A machine data source is especially useful when you want to provide added security,
because it helps ensure that only users who are logged on can view a machine data
source, and a machine data source cannot be copied by a remote user to another
computer.

File data sources

File data sources also called DSN files store connection information in a text file, not
the registry, and are generally more flexible to use than machine data sources. For
example, you can copy a file data source to any computer with the correct ODBC
driver, so that your application can rely on consistent and accurate connection
information to all the computers it uses. Or you can place the file data source on a
single server, share it between many computers on the network, and easily maintain
the connection information in one location.

A file data source can also be unshareable. An unshareable file data source resides on
a single computer and points to a machine data source. You can use unshareable file
data sources to access existing machine data sources from file data sources.

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Using OLE DB to connect to data sources


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The following sections describe Object Linking and Embedding Database OLE DB in
more detail.

The OLE DB architecture

In the OLE DB architecture, the application that accesses the data is called a data
consumer such as Excel, and the program that allows native access to the data is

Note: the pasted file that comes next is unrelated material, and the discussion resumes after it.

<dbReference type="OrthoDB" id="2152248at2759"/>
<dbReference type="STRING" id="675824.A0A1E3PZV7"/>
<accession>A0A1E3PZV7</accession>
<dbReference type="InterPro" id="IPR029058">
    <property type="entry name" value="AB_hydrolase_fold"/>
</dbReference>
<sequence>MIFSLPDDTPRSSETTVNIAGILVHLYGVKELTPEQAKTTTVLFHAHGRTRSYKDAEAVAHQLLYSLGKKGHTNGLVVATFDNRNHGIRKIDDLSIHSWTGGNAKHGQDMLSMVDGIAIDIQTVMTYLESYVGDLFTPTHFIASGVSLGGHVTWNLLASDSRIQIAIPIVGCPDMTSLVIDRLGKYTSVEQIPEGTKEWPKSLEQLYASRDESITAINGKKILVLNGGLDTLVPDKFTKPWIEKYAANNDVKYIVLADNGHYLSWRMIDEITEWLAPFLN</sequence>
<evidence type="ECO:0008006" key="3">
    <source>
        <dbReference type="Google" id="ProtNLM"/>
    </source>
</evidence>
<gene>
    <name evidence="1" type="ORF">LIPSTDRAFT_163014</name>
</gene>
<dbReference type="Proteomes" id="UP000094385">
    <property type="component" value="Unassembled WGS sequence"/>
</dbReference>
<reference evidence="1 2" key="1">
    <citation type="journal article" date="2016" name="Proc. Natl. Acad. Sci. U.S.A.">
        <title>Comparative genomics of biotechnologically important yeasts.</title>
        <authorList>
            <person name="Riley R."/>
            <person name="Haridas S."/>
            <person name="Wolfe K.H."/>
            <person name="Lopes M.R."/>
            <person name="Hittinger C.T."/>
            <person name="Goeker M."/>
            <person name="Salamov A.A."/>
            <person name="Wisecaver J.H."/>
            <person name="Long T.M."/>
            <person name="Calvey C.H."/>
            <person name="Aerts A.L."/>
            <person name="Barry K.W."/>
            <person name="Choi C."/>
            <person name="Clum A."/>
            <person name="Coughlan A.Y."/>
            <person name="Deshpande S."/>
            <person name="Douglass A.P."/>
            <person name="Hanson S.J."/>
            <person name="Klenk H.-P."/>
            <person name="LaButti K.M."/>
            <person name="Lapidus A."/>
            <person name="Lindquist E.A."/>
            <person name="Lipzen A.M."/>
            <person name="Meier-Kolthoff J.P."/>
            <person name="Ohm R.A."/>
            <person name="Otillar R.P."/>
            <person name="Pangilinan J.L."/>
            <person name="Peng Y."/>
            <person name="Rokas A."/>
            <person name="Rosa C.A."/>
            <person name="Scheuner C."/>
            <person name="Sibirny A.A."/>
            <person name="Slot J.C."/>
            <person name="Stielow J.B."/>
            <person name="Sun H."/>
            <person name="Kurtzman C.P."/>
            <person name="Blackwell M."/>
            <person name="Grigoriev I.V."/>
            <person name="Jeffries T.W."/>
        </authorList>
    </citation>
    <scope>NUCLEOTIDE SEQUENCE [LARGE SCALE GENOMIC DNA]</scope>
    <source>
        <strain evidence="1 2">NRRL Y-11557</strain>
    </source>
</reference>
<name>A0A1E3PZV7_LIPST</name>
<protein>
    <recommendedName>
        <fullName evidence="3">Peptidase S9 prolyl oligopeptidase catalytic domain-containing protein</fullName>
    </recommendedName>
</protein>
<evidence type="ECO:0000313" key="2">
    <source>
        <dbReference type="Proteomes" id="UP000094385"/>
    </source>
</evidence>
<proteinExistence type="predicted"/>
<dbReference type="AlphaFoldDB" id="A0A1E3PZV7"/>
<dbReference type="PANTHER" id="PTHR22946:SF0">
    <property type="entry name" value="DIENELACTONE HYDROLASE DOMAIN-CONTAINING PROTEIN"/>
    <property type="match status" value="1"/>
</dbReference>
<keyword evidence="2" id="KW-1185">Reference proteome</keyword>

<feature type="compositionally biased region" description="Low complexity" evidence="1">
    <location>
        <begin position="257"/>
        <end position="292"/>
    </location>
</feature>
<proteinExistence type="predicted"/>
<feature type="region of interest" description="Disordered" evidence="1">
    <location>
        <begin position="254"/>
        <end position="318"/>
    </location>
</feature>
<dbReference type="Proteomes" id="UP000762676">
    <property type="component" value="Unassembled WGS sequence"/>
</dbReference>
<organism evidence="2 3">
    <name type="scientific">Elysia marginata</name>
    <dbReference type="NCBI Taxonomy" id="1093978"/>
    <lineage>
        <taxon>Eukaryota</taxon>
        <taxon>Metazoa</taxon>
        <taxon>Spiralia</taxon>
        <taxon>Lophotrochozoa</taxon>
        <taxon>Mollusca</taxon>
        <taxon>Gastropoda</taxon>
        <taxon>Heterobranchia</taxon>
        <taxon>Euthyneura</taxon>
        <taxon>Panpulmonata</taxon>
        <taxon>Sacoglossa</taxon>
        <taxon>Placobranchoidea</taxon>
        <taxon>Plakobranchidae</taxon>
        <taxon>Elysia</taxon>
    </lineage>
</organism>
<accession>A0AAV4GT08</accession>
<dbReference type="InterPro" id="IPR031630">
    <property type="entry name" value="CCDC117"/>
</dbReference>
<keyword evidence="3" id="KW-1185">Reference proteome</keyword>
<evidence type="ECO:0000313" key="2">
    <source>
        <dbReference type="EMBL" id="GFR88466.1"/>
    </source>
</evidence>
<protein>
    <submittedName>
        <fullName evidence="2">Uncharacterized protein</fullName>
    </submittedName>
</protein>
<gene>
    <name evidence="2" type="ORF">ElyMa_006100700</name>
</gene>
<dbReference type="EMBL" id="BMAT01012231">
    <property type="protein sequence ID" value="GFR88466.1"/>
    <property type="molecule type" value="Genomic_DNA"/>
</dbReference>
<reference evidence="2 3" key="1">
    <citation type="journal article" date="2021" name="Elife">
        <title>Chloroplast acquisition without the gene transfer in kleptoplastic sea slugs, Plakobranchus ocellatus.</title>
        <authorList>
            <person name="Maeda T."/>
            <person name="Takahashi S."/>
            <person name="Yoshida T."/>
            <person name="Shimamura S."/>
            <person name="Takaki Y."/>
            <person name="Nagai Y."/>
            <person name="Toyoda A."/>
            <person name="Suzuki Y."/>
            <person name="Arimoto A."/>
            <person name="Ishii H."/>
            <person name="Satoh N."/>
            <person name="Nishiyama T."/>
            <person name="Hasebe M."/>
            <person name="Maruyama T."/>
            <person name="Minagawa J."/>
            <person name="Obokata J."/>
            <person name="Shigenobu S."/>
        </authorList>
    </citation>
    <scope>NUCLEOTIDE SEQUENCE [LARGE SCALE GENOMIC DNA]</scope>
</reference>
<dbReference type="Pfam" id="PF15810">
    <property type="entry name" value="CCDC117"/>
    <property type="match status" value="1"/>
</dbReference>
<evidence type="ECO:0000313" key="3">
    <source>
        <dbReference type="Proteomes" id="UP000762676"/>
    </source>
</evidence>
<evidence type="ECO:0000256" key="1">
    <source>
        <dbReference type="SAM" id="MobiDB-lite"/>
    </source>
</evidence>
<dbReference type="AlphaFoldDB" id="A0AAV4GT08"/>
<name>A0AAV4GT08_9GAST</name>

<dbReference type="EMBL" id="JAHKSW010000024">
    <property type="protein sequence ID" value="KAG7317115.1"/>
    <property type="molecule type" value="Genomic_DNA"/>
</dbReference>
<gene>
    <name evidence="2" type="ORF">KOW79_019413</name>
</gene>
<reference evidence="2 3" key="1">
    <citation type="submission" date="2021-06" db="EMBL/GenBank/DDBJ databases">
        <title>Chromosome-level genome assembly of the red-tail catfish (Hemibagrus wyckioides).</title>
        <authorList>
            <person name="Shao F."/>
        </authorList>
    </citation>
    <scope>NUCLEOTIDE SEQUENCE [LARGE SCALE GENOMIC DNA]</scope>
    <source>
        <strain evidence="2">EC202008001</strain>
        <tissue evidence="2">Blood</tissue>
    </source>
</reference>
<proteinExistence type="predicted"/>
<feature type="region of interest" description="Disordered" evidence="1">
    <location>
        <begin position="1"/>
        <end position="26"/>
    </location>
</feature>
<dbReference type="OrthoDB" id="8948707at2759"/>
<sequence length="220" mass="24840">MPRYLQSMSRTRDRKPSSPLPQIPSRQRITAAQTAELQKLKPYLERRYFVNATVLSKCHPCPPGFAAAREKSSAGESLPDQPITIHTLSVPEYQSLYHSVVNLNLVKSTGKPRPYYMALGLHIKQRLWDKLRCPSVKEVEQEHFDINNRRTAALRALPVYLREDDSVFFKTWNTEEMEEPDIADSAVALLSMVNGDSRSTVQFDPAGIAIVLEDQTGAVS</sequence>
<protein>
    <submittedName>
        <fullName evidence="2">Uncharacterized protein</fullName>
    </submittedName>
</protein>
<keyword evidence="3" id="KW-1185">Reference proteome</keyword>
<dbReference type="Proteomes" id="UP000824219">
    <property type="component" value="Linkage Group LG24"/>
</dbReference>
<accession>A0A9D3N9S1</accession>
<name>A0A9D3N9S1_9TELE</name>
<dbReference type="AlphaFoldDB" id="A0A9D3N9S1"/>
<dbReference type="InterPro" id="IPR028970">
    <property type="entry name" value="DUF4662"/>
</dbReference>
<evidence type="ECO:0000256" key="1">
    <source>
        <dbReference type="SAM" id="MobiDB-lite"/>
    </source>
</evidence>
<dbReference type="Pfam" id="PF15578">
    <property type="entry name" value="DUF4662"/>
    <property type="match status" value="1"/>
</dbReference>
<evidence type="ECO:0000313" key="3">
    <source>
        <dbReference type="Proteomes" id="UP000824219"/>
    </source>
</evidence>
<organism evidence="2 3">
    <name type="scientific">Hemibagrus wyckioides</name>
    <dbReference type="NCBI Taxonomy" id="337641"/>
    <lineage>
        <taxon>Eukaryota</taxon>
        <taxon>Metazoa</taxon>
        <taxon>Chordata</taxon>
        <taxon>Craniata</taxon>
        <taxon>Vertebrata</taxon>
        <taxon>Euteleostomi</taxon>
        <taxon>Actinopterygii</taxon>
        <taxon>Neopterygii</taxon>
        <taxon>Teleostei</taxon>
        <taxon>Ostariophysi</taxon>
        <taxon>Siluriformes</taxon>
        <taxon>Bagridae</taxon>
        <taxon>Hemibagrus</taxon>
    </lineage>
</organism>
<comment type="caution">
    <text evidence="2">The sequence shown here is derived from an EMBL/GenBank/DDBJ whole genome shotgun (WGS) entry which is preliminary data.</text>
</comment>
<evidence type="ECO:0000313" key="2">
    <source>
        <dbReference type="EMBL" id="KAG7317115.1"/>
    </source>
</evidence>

called a database provider such as Microsoft OLE DB Provider for SQL Server.

Defining connection information

A Universal Data Link file .udl contains the connection information that a data
consumer uses to access a data source through the OLE DB provider of that data
source. You can create the connection information by doing one of the following:

In the Data Connection Wizard, use the Data Link Properties dialog box to define
a data link for an OLE DB provider. For more information, see the section Importing
data by using the Data Connection Wizard.

Create a blank text file with a .udl file name extension, and then edit the file, which
displays the Data Link Properties dialog box.

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Refreshing data
When you are connected to an external data source, you can also perform a refresh
operation to retrieve the updated data. Each time that you refresh data, you see the
most recent version of the data, including any changes that were made to the data
since it was last refreshed.

The following illustration explains the basic process of what happens when you
refresh data that is connected to an external data source.

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1. A refresh operation gets uptodate data.

2. The connection file defines all the information that is needed to access and retrieve
data from an external data source.

3. There are a variety of data sources that you can refresh: OLAP, SQL Server, Access,
OLE DB, ODBC, spreadsheets, and text files.

4. Uptodate data is added to the current workbook.

Excel provides many options for refreshing imported data, including refreshing the
data whenever you open the workbook and automatically refreshing data at timed
intervals. You can continue to work in Excel while data is being refreshed, and you
can also check the status of the refresh while the data is being refreshed.

If your external data source requires a password to gain access to the data, you can
require that the password is entered each time the external data range is refreshed.

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Importing data from data sources